Nobody really wants your nude selfies

Tara
Tara Bradbury
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... but here’s how to protect yourself from hacking, all the same

One thing you’ve got going for you when it comes to falling victim to iCloud hackers: no one is interested in your nude pictures.

Some people may want to deactivate the cloud on their iPhones after a recent high-profile iCloud hack that exposed nude selfies of celebrities. While caution is advised, MUN professor Lyle Wetsch says the average Joe doesn’t need to be scared of strangers obtaining their nude pictures from the cloud. — Telegram photo

Sunday night, a hacker posted online stolen nude photos of 100 celebrities, including Kim Kardashian, Jennifer Lawrence, Rhianna and Avril Lavigne, obtained after he or she got into their iCloud accounts without them knowing. Both Apple and the FBI have launched investigations into the hacking.

It turns out there’s an underground group of people who thrive on breaking into celebrities’ accounts, stealing the contents, and sharing or selling racy pictures among themselves online.

What is iCloud? It’s an Apple service, launched in 2011, which automatically backs up users’ photos and other information in cyberspace, allowing them to access it on a range of platforms, from phones to computers and tablets, wherever they go, with a username and password. Android phones have a similar service, and there are at least a dozen other services available online, including Dropbox.

You know how when you go to email or tweet a photo from your iPhone, it asks you to choose from your “Camera Roll” or your “Photo Stream”? The camera roll consists of photos saved directly on your phone; pictures in your photo stream have been uploaded to iCloud. You may have thought you deleted them long ago, but nope — there they are.

“If you set (the service), it means that every photo that you take is going to be uploaded to your online or iCloud account, and stored on another computer somewhere,” exp-lains Lyle Wetsch, social media expert and MUN professor. “A benefit is that if your phone gets stolen, you’ll still have all your pictures.”

A drawback is you could be hacked — but Wetsch says if you look at the situation realistically, there’s no need to be scared of the cloud.

“The important thing to remember is a bystander on the street is not going to be a target for these people, because nobody really cares about pictures of dogs and cats,” he says. “There’s a market for nude pictures of celebrities; there’s not really a market for nude pictures of Bill from Carbonear.”

While it’s still unclear how the hacker was able to get into the celebrities’ accounts, reports suggest it could have been a result of “social engineering” — techniques to get a person’s Apple ID, username or password based on other information, like a date of birth, mother’s maiden name, friends’ names and so on. It’s relatively easy stuff to find out about a celebrity who is open about their life on social media, but let’s face it, you’ve got to have a whole lot of spare time on your hands.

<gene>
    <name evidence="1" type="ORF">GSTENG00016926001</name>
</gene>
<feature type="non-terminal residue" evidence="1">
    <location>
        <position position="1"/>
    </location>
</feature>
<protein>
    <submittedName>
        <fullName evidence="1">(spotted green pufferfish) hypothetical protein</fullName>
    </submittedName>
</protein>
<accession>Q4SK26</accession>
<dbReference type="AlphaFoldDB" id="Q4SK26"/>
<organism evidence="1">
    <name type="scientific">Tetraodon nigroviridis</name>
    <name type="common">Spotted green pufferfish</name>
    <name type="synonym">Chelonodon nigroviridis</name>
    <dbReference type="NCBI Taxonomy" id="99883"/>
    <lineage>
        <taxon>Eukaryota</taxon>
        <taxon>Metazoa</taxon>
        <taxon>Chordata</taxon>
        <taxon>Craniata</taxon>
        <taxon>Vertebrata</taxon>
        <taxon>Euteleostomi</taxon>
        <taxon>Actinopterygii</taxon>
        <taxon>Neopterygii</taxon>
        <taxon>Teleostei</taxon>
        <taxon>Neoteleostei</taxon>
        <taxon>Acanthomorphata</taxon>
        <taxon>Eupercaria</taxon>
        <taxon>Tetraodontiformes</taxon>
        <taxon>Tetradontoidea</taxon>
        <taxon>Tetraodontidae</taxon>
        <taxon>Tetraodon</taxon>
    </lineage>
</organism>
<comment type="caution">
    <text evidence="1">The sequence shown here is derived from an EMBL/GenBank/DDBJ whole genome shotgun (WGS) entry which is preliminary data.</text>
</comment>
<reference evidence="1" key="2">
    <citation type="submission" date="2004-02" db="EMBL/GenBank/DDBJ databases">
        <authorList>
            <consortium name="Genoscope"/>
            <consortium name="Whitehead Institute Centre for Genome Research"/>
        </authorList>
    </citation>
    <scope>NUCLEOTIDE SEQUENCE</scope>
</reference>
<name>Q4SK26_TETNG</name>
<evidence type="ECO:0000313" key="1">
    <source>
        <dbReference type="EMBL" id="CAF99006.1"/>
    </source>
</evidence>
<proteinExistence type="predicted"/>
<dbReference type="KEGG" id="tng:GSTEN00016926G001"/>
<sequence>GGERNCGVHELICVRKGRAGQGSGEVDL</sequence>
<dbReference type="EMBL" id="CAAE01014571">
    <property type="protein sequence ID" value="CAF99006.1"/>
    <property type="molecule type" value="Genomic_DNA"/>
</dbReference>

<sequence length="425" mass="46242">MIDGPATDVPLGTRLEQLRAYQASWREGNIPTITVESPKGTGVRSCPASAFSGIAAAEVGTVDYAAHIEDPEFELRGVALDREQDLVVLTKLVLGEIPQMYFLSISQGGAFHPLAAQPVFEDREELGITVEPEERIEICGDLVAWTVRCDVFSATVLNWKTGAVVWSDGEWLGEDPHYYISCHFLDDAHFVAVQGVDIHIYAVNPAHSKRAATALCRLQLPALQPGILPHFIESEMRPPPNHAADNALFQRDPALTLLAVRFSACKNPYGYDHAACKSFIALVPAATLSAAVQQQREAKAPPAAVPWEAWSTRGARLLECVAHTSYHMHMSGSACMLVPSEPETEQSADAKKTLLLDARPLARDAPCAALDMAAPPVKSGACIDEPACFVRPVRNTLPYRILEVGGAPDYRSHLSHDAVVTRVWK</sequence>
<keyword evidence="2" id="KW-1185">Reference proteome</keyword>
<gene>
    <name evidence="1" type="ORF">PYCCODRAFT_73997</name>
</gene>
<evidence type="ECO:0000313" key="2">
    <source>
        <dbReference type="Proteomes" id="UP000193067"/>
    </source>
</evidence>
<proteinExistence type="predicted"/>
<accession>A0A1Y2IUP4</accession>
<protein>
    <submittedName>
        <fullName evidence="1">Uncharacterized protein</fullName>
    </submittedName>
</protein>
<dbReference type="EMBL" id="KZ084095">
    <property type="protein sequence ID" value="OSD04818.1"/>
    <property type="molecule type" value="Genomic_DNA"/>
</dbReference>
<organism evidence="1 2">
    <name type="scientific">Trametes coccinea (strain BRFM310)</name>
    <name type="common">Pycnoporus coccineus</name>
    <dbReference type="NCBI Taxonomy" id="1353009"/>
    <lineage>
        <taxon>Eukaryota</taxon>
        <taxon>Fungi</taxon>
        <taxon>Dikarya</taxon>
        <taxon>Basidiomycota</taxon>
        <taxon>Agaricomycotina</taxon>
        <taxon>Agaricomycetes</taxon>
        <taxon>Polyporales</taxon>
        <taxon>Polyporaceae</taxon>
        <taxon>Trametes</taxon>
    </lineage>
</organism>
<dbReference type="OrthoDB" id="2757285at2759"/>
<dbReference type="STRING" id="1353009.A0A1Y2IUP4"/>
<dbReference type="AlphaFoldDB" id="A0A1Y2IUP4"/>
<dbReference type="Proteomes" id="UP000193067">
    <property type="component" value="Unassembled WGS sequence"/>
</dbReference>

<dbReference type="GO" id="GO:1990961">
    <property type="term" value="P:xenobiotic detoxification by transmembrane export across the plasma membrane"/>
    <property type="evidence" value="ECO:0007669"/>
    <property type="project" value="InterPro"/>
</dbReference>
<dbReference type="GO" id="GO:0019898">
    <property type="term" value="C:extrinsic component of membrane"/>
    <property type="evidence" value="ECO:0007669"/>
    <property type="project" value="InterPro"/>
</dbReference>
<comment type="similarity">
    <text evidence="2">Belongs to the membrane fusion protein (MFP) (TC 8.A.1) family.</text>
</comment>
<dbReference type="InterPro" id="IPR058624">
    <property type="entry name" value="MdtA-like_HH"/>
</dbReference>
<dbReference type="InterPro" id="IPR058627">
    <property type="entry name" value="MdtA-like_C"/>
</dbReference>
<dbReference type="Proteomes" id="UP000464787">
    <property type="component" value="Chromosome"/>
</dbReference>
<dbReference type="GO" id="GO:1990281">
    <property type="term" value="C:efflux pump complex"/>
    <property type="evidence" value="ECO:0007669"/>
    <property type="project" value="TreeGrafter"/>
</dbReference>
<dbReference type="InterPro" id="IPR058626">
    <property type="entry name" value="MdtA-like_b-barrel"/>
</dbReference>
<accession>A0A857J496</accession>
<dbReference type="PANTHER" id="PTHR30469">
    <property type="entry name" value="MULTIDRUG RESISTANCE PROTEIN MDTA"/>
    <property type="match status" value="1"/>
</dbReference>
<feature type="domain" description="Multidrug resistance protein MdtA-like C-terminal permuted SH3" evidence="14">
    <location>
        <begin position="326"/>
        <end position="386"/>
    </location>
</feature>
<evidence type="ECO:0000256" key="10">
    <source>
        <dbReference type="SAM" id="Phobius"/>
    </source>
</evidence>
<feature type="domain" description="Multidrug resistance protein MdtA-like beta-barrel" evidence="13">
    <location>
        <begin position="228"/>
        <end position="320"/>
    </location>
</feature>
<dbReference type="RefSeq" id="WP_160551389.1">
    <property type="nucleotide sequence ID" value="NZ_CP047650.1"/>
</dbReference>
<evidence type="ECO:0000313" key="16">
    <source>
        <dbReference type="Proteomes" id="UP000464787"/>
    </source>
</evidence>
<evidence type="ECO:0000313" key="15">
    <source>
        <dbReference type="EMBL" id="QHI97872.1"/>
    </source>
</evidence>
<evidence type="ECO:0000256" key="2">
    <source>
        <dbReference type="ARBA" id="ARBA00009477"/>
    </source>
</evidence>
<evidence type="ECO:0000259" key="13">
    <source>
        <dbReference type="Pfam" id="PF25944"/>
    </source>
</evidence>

“(Hackers) will go in and put in what they think is an email for the account, and will put in any password. If it comes up and says it’s not a valid account, they’ll go, ‘OK, that’s the wrong email.’ If they do find that it’s a valid account, then it’s a matter of figuring out what the password is,” Wetsch says. “There are groups of people that all they do is type in emails that they think may belong to celebrities.”

The best — and easiest — way to protect yourself is to use a complex password, so not the word “Password” or “1234,” which are (believe it or not) common.

“A good password is one that is not really words, it’s mixtures of letters and numbers and symbols and symbols that are not really identifiable, so not a name or a birthdate or your kids’ birthdays backwards or anything,” Wetsch says. “The more random your password is, the more difficult it’s going to be to guess it.”

Even if you are a nude-selfie-taker, there’s no reason to believe iCloud or similar online storage services are unsafe, Wetsch says, if you’ve got a good password.

Still not convinced? Here’s how to deactivate the cloud on your iPhone:

• Go to “Settings”

• Select “iCloud”

• Slide the circles to “Off” for “Photo Stream,” “Mail,” “Documents and Data” and whatever other applications you choose.

tbradbury@thetelegram.com

Twitter: @tara_bradbury

Organizations: Apple, FBI

Geographic location: Carbonear

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  • JT
    September 04, 2014 - 08:26

    Until a few days ago when Apple quietly fixed it, the problem with iCloud was that it would let you sit there and enter incorrect passwords forever and ever until you got the right one. This is the principle behind the "iBrute" software that would basically start guessing passwords at "a", then "b" and "c" and so on. Almost all other cloud-based services will only let you get your password wrong a small number of times before you get locked out and have to verify your identity by some other means like email or text message. Although it can take an extraordinarily long time, the "brute force" approach will work eventually no matter what your password is.